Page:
Together, we build the documentation list based on a clients’ specific circumstances. For example, let’s say a nonprofit started a new program during the fiscal year. We will help them identify all the items necessary to assess that risk in the audit, and all the corresponding documents needed, such as new grant agreements or new expenses. 

By maintaining a process all year long, nonprofits can avoid the scramble to compile everything at the end of the year, reducing stress and potential errors.

Monitor and record any changes or unusual events. 

In addition to regular documentation, it’s crucial for nonprofits to pay special attention to unusual or significant events that could impact their financial statements or operational structure. This includes situations like litigation, fraud, significant grants or donations, changes in revenue streams, or new financial obligations like leases, loans, or lines of credit.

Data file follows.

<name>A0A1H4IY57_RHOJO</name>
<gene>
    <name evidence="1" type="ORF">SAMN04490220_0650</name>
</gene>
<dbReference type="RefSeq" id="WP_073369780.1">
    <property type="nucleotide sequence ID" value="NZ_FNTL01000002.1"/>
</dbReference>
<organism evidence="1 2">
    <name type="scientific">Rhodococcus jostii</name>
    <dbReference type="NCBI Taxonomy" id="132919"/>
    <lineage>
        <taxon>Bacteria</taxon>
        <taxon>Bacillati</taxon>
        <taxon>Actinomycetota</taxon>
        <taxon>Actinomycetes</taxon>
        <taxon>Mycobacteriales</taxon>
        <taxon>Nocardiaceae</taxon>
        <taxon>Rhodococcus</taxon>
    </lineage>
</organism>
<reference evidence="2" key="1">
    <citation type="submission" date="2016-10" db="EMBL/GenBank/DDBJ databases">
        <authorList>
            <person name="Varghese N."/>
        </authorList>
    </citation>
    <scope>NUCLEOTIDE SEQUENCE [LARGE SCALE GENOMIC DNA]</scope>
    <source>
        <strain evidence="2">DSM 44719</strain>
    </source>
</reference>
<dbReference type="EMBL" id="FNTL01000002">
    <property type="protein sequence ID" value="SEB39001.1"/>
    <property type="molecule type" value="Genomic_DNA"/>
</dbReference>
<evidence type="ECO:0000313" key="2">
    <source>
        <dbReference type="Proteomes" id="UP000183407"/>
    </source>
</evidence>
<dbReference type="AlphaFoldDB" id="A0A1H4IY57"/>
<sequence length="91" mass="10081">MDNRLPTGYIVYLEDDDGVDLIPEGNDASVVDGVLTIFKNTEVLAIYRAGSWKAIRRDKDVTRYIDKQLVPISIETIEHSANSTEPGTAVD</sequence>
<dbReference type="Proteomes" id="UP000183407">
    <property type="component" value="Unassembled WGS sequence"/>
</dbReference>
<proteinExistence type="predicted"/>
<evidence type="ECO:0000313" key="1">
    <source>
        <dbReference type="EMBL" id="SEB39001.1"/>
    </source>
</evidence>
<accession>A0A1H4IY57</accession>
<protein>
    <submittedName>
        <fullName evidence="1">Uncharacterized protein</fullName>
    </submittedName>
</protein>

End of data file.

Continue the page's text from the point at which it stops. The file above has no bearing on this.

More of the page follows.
These events should be carefully documented and flagged for the auditors during pre-audit meetings. By keeping track of these occurrences as they happen, nonprofits can ensure that their auditors are fully informed and can adequately assess the organization’s financial health and risk areas.

Set a realistic timeline and engage early on with your auditors. 

An essential aspect of the audit process is establishing a clear and achievable timeline. This involves setting a final target date for the audit completion and taking into consideration the organization’s deadlines, such as board or committee meetings, internally set deadlines, annual events or reports, or government mandated deadlines such as the Form 990 or the data collection form for federal awards. If a nonprofit has a specific board meeting date or needs to meet certain grant reporting deadlines, these should also be factored into the audit planning process. By starting with the final deadline, the audit fieldwork and planning dates can be set to allow sufficient time for the audit fieldwork as well as the review process of the deliverables.